Summer of 2003 was unfortunately very eventful for the patients of San Antonio vet Jack Burchers. And for two dogs, Diamond and Gizmo, it was their last summer.
Diamond. When Diamond, the Golden Retriever puppy, was brought to Dr. Burchers for her puppy vaccinations, she was coughing. Dr. Burchers gave the vaccinations and informed Diamond's family that the "cough was not a concern" at that time.
A month later, Diamond's family brought Diamond back as she was still coughing. Dr. Burchers then prescribed a dose of antibiotics that was twice the dose that should have been given to a dog her size - - a drug overdose.
Over the next several days Diamond got much sicker, until she was "in a weakened state and had difficulty breathing." The family took her to a different vet. This vet did a fecal test which showed intestinal parasites, and took x-rays, which indicated possible pneumonia. They gave her a transfusion, different antibiotics, and supportive care.
In spite of this care the next day, Diamond died.
Gizmo. Gizmo the dog was in labor when her owner brought her in to Dr. Burchers. Dr. Burchers did a C-section, delivering seven puppies, three of whom died. He also performed an ovariohysterectomy, however, he did not do any pre-op bloodwork.
After the procedure Dr. Burchers used "catgut" stitches and did not prescribe antibiotics.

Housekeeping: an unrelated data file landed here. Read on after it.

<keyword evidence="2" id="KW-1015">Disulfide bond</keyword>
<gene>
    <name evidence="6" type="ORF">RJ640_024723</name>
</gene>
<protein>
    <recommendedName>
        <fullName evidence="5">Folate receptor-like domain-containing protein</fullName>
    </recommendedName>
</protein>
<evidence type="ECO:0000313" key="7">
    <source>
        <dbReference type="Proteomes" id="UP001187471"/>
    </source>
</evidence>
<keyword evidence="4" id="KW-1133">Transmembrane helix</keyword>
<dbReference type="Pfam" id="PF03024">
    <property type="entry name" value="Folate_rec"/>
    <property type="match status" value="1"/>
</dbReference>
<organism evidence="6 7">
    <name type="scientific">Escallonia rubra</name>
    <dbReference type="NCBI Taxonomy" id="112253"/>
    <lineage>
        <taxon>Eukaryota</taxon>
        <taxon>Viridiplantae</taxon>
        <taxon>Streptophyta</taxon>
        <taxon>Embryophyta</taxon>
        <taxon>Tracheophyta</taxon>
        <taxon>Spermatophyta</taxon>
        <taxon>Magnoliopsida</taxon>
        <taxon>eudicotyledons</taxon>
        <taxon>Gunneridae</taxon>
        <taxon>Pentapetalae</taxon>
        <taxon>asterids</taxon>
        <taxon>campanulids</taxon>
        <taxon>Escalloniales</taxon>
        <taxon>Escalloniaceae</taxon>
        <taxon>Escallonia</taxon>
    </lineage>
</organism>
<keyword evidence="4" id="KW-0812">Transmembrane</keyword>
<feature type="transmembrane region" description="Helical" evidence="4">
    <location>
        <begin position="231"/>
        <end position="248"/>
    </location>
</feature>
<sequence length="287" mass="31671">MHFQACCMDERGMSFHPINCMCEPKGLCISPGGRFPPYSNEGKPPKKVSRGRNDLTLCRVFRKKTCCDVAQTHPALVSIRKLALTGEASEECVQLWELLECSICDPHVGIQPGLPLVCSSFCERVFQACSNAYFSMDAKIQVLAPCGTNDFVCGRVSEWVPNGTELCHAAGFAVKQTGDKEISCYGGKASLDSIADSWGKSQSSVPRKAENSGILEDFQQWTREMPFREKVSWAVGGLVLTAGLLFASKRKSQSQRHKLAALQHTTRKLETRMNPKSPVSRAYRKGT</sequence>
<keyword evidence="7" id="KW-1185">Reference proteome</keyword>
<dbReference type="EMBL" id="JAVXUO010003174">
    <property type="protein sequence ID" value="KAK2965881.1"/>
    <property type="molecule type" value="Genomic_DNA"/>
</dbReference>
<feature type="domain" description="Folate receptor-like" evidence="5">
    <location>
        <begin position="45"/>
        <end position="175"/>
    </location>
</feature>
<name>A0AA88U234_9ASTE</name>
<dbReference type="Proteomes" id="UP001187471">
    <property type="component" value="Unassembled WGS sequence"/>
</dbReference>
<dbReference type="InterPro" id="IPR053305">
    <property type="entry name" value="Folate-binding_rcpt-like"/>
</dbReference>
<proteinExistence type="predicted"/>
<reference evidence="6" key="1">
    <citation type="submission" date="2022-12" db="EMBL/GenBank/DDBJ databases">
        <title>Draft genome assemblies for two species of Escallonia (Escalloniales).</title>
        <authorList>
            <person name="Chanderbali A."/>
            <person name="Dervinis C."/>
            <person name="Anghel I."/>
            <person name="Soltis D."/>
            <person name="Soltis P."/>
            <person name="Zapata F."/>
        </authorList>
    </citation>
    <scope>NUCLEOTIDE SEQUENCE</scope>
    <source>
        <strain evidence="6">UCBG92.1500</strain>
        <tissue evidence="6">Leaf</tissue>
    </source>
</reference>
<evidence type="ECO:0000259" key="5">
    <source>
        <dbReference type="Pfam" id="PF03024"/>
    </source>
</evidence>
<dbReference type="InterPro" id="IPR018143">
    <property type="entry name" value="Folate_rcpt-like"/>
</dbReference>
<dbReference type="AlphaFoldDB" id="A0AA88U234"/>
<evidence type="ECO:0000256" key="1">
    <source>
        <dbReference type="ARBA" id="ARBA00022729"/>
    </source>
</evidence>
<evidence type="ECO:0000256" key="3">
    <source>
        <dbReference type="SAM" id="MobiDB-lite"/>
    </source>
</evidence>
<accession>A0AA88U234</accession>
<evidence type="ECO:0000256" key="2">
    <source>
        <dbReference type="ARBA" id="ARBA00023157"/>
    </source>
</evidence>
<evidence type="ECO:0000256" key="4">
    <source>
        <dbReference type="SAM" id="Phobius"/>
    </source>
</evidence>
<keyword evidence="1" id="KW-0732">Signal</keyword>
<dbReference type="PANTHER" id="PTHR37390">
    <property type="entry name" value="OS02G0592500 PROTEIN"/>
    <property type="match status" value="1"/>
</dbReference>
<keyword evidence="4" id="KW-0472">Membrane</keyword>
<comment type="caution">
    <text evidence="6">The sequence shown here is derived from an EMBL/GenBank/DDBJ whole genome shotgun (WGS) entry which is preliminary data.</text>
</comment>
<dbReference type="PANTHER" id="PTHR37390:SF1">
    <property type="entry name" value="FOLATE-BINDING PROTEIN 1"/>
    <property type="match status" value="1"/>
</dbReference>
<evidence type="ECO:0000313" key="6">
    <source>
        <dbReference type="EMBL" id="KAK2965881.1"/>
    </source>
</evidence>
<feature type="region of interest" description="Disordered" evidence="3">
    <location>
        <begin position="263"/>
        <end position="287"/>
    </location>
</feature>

Approximately 1 week later, Gizmo's family brought her back to Dr. Burchers because they saw that she was bleeding from her incision. Dr. Burcher's said that she had a "hernia" and that part of the omentum (peritoneum) was protruding from the incision site. He performed surgery to fix the hernia but Gizmo stopped breathing during or after the procedure.
The vet board found, in their investigation of this case, that:
Dr. Burchers did not give any supportive fluid therapy to Gizmo prior to either of the surgeries
- Dr. Burchers did not do any pre-anesthetic bloodwork, nor did he suggest pre-anesthetic bloodwork
- No written consent forms were used
- Dr. Burchers did not prescribe any antibiotics for Gizmo after her C-section and hysterectomy
- Dr. Burchers did not use all available means to revive the puppies that died
- During the C-section, the amount of anesthesia Dr. Burchers had used was "excessive and could have led to fetal suppression." (Meaning, I presume, could have contributed to the death of the puppies.)
- Dr. Burchers did not use all available means to revive Gizmo when she stopped breathing after the hernia surgery.
- Dr. Burchers' use of catgut to suture Gizmo could have contributed to her developing a hernia.
- Dr. Burchers records contain "no entries on the anesthesia procedures, anesthetic agents, medications, and other details of surgery.
Go right back to "burchering" his patients.